are generally company founders, present owners, executives and other key employees. Occasional participants are line employees, suppliers and at last but not at least, customers who are willing to share their own experiences with the company or product. This includes successes, challenges or simply thei stakeholders aspirations and suggestions for the future. It is particularly important to include in the process not only long-time customers but also lost customers in order to capture the full emotional picture surrounding the company, address the negatives and build on the positives. Stage 3: Delivering the brand strategy document In the initial stages, the agent’s role is to facilitate these group discussions, lead interviews, gather information and manage the whole project against the budget and timeline. Eventually, the role of the agent evolves into identifying and highlighting similarities while unveiling several potential emotional connections to the intended positioning of the brand. All this work will eventually generate a several page document called “the brand strategy document”. The brand strategy document ultimately provides the strategic groundwork for the brand image and positioning. Once the brand team agrees on the new brand positioning, it needs to have the reality check against market size, key market segments, intensity of competition and customer hierarchy values. The proposed brand positioning must also resonate with the business environment in order to be profitable2. If the market size is large enough, the intensity of the competition reasonable and the new brand positioning relevant to the customer, the branding project can be handed over to the Creative Agent for concept Development. The brand strategy document has several building blocks that will eventually end up being used in various marketing communications  documents. Here are the main building blocks: a.    The organizational history The history of the organization is critical for understanding the trajectory of the business from its inceptions to the present moment. The milestones related to organization past successes and challenging moments would reveal the values and the culture of the business. The history of the company included in the branding exercise will give the brand meaningful continuity, and increased credibility in the market place and with the company employees. b.    Key business messages It is equally important to consider past marketing and PR messages. This effort gives an idea for the content, voice and tone of the existing brand (if any), and also correlates with historic sales outcomes, which is helpful for pro-forma projections. The accent falls on the most recent messages, their alignment or possible connections with the intended branding objectives highlighted above. c.    Perception of past messages If the budget allows, it is informative to see what was the perception of past messages by key stakeholders, their likes and dislikes and to what degree the intended effect has in fact been achieved. A gap between the intended key messages and their perception and retention can provide useful insights in the way the target audience acquires information, thinks and absorbs the brand. d.    Profile of target audience The background of the target audience is important for the branding project. For example certain symbols might have geographically  restricted significance. This is important if the company intends to operate in international markets. The education, age and functional position are also highly relevant. By way of example, in the case of a company that is relying on a new product line the target audience will be R&D types who are generally early adopters in customer organizations. On the contrary, a company that is basing its growth plans on gaining market share for existing products must target their brand mainly to corporate purchasers. And yet again, for a company where the moral of the employees is low, branding must respond to their aspirations and concern. The logo, the tag line and all other elements of the brand might be completely different in these cases. e.    Competitive mapping Brands do not exist in vacuum; they compete with other brands for the attention of the target audience. The brand positioning exercise needs to take into account the existing competitive landscape in order to create a brand identity that is distinctive amongst competitors and simultaneously  relevant to the target market. For example the agent in charge with branding could generate a list of key messages of main competitors by interviewing customers and reviewing their market communications.
Based on the information garnered from stakeholders and secondary sources (print and digital) the brand strategy document must ultimately spell out the following deliverables: •      Brand story: documents in an inspiring way the social benefits provided by the organization along the years •      Brand core values: highlights the spiritual backbone that helped the organization overcome vicissitudes and reach meaningful objectives above and beyond financial ones •      Brand attributes: show what are the most appealing aspects to the main stakeholders, employees, customers and owners •      Brand vision: an inspiring description of how the organization or product will fit in a progressive future •      Brand mission: a short, mobilizing call to action anchoring the focus of the company for the long term •    Brand promise: describes what are the functional and emotional benefits to stakeholders •    Brand tag line: a catchy short statement summing up the vision, the mission and core values •      Brand positioning: shows what distinctive place should occupy in the minds and hearts of the target audiences relative to other competing brands The brand strategy building blocks and deliverables are presented in a schematic form in Figure 2.   Figure 2. The brand strategy document. It is important to note that there must be a logical alignment between the deliverables of the branding project. Although the organization might never fully reach any of these deliverables, the management must work towards creating an organizational culture and structure that supports the corporate brand. Stage 4: Concept development Once the brand team agrees on the brand strategy document and arrives to the list of deliverables, the process moves to the concept development stage. The creative development stage has a single clear purpose: translate the brand strategy content in an emotional experience.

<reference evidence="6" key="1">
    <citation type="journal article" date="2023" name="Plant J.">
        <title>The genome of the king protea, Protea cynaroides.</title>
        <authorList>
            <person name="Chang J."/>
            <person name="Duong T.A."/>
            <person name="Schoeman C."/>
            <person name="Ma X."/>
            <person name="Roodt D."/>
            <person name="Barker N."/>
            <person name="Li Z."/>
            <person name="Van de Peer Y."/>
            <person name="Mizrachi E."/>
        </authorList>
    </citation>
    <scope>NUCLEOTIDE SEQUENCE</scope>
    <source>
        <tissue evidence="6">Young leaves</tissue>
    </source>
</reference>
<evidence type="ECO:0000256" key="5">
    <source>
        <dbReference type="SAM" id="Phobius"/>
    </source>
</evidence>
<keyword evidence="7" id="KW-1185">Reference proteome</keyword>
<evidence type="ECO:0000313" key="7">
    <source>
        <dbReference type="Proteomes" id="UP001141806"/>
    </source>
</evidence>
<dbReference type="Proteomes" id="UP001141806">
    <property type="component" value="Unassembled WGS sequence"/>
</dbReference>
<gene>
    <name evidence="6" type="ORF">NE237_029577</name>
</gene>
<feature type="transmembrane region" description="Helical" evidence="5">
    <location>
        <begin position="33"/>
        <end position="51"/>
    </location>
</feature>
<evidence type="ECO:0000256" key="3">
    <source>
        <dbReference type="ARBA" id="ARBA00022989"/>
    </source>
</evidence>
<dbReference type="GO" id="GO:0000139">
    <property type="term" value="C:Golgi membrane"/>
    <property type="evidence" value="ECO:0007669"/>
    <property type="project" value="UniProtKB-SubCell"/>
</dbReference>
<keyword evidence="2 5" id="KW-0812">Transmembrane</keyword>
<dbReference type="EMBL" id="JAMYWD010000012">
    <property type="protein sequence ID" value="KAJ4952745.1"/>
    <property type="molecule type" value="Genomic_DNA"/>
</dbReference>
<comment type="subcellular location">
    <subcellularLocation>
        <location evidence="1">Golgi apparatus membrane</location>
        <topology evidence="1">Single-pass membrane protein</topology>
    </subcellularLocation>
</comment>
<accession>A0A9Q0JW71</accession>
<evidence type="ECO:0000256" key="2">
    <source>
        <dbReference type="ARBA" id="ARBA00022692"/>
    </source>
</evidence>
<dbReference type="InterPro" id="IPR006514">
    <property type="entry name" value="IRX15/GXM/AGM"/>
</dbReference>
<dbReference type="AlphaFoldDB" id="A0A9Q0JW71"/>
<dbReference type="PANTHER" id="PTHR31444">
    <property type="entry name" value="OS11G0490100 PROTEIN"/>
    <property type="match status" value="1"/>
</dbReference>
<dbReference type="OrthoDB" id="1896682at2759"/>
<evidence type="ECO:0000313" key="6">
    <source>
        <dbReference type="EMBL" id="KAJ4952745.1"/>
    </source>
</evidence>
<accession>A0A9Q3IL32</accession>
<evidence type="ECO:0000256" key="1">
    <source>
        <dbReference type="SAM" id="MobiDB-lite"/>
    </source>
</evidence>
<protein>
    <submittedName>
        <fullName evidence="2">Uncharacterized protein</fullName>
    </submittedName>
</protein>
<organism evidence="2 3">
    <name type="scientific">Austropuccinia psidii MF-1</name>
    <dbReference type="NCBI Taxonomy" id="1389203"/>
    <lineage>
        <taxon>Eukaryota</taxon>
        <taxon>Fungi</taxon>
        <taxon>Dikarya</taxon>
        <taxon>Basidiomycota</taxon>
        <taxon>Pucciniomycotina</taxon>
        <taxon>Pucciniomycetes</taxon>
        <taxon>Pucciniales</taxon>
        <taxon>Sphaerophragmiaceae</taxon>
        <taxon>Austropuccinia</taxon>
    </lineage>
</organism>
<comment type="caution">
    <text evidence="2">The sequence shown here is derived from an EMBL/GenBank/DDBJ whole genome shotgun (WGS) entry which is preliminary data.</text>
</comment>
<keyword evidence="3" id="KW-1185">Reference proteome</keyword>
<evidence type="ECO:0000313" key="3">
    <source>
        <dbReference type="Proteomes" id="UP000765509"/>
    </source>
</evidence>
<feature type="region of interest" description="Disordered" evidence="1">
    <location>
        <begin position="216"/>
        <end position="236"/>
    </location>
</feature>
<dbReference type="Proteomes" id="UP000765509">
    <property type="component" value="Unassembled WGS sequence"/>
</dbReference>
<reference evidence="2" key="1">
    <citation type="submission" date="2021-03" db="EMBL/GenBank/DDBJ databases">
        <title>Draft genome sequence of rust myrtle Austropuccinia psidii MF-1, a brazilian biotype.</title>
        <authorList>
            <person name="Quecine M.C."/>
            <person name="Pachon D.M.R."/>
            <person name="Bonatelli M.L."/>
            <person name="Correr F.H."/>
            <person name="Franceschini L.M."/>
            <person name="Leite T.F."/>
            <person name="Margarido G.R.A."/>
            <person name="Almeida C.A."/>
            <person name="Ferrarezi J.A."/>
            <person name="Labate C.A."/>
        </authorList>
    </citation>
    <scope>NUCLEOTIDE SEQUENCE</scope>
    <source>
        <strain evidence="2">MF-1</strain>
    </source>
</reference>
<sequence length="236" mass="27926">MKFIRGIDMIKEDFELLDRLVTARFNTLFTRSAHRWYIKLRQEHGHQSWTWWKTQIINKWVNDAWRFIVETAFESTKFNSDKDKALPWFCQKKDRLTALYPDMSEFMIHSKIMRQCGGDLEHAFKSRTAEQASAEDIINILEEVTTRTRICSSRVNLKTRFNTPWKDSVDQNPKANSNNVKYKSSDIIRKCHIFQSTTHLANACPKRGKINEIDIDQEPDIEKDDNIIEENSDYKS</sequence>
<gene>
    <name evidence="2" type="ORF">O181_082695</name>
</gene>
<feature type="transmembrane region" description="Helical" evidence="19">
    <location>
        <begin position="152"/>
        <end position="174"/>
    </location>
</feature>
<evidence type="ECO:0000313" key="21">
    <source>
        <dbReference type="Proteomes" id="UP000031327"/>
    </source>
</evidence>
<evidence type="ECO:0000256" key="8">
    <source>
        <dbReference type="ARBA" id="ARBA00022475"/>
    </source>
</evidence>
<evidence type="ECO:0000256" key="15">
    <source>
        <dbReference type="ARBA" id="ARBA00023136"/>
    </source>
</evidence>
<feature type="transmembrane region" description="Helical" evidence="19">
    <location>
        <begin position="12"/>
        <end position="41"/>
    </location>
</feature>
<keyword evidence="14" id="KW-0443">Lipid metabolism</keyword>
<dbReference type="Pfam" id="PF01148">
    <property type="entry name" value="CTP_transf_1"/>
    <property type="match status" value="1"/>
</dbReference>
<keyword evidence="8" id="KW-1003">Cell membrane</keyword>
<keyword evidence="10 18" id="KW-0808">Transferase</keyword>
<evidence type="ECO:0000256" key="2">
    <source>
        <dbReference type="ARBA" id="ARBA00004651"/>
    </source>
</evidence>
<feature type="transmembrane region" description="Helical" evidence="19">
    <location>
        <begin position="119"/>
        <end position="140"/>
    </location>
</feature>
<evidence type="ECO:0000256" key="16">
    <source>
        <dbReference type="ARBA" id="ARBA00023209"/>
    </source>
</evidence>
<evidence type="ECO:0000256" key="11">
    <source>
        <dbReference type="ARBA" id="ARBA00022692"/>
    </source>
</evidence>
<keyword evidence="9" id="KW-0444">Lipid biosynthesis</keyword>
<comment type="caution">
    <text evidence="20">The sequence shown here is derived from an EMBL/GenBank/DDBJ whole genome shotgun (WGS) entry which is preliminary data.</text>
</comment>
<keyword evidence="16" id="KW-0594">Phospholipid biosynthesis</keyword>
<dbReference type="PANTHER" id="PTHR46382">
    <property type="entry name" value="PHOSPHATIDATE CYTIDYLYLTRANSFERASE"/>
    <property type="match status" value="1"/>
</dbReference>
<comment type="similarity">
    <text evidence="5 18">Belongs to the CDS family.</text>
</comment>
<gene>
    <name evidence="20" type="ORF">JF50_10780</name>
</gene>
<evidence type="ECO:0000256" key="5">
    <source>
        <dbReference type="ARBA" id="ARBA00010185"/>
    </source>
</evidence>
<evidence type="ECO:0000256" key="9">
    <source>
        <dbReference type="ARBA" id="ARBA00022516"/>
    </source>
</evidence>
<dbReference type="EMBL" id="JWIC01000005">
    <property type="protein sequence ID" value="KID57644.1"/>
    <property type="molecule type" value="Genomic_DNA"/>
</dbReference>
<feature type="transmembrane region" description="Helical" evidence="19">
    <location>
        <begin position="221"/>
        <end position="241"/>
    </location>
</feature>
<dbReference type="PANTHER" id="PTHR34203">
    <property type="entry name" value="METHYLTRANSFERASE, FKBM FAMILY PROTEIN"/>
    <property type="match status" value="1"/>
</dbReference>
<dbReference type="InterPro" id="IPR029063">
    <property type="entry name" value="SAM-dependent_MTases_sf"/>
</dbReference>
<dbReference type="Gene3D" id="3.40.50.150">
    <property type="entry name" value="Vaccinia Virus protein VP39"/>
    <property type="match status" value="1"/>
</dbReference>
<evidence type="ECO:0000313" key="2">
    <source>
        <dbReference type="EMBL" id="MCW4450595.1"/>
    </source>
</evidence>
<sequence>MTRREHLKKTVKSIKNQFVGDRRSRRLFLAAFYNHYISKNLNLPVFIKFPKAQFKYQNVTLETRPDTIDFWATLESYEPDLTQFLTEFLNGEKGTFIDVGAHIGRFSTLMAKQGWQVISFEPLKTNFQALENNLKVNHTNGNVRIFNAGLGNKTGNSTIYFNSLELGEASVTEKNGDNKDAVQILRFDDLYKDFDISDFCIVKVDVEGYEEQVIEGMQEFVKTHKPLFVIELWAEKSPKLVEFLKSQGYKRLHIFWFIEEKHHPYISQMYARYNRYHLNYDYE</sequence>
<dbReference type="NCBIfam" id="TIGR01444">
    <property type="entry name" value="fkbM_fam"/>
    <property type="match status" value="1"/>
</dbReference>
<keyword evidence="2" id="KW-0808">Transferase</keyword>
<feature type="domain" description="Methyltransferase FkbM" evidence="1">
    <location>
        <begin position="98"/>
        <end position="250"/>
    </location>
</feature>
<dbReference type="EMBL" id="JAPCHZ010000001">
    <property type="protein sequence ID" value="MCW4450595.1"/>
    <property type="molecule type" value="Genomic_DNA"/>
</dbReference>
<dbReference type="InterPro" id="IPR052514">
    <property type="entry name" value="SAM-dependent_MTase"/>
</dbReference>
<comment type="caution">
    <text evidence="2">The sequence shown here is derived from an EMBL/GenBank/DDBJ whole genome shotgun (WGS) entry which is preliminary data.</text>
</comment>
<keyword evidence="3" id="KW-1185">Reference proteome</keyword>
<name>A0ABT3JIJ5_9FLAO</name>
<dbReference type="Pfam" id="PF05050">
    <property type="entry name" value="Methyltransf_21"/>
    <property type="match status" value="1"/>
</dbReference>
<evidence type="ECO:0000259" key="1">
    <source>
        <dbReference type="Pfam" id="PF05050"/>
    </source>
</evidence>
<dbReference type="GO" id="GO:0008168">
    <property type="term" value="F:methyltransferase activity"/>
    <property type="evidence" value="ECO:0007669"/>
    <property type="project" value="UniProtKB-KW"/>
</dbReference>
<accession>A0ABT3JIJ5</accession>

Branding ultimately works because it touches everyone on an emotional level. There is no place to hide from the humanity within; this is why branding done right delivers infallibly. The logo of Christianity, the cross, touches emotionally even the nonbelievers because it embodies the basic values, the vision and the mission of the great Western culture. The logo of Mercedes is the representation  of success. Swastika, the Nazi symbol, remains a constant reminder of the darker side of humanity. In a similar manner, the logo of the company should elicit an irrepressible emotional response in the minds and souls of the customers, employees and other stakeholders in the business landscape. This is why the concept development stage starts by discussing in further detail the information contained in the brand strategy document with the brand team. What are the key messages of the competition, what is their heraldic and what does it convey? What are the colours used, the tone, what is their website experience? The brand team needs to spell out the likes and dislikes in the branding of the competition. Once the competing brands are understood, turning attention to the company’s existing brand the brand team must decide what are the elements that need to be kept, and why? Based on this comparative introspection, what should the new company image look like in order to express the deliverables captured in the brand strategy documents? Bottom line, the creative stage is both subjective and limitless from an artist’s perspective. This is why the brand team must define the creative boundaries and choices. The creative team role is to propose several concepts to the brand team in an iterative process. The creative process is in fact an evolution of symbols, colours, shapes, tone and content providing an increasingly acceptable outcome to all stakeholders on the brand team. Obtaining consensus is critical because the brand will ultimately become alive through the unconditional support of owners, management and employees represented on the brand team. The winning brand concept is ultimately something that the brand team loves and wants to buy. There should be no need for convincing the brand team by the branding agent. While the logo and the tagline are important elements of the branding exercise, it is highly recommended  to develop other key branded print, digital and live deliverables. Corporate brochures, product brochures, advertising campaigns, website, presentations, booth design, table tops etc. work in synergy to create the branded ecosystem in which your sales force is going to interact with the customers and operate successfully. Stage 5: Execution While you might be using a design firm initially to produce the new marketing package, in time, employees will have to create, modify, enrich and adapt materials for their specific needs. It is important therefore that all ulterior communication  materials follow the same branding guidelines in order to ensure the continuity of the look, feel and tone from day to day correspondence,  to the most elaborate customer call presentations. In order to achieve this goal the users must share from the same “brand tool kit”, a repository of images, symbols etc. that are right in tone, manner, voice and colours. Along with the tool kit along comes a “brand manual”, instructing users on how to use the elements in the tool kit in a brand consistent manner. We recommend having the “brand tool kit” and “brand manual” available on the intranet of the company in order to ensure that all communications  are always conveyed in a consistent branded environment. From a market perspective, although the delivered content might be completely different from one occasion to the other, there will always be a sense of familiarity that translates ultimately in trust.  Trust simplifies relationship between buyer and vendor, speeds up the sales cycle, increases conversion rate and makes higher prices acceptable. CONCLUSIONS The value delivered to the customer is the sum of “what” is being delivered (the product itself) and “how” it’s being delivered. Branding is shorthand for trust. As such, branding is part of “how” the value is delivered to the customer and creates customer delivered value. Most of the Western chemical SMEs fail to recognize the inherent competitive advantage they have in branding for the Western markets. This is one of the points where low cost producers will continue to struggle in the near future. Branding represents therefore an important sustainable competitive advantage for Western chemical SME. The second part of this article provides a practical “How to” on the branding process in the context of the chemical SME. It should help SMEs to understand and execute the branding process with limited resources at minimal cost. References 1 Brand metonymy can work very efficiently for SME’s where a successful product can be then leveraged in the creation of a corporate brand. This is a low cost, low risk but slower branding approach particularly adequate for SMEs that are not familiar with the branding process. See D. St.Andrei, Chemistry Today29(2(2011). 2 Some ofthis information, such as market size, market segments, customer value model and customer value hierarchy might be already available if the company has a strategy plan in place MarketChemica offers specialized marketing services to the global fine and specialty chemicals industry. For more information see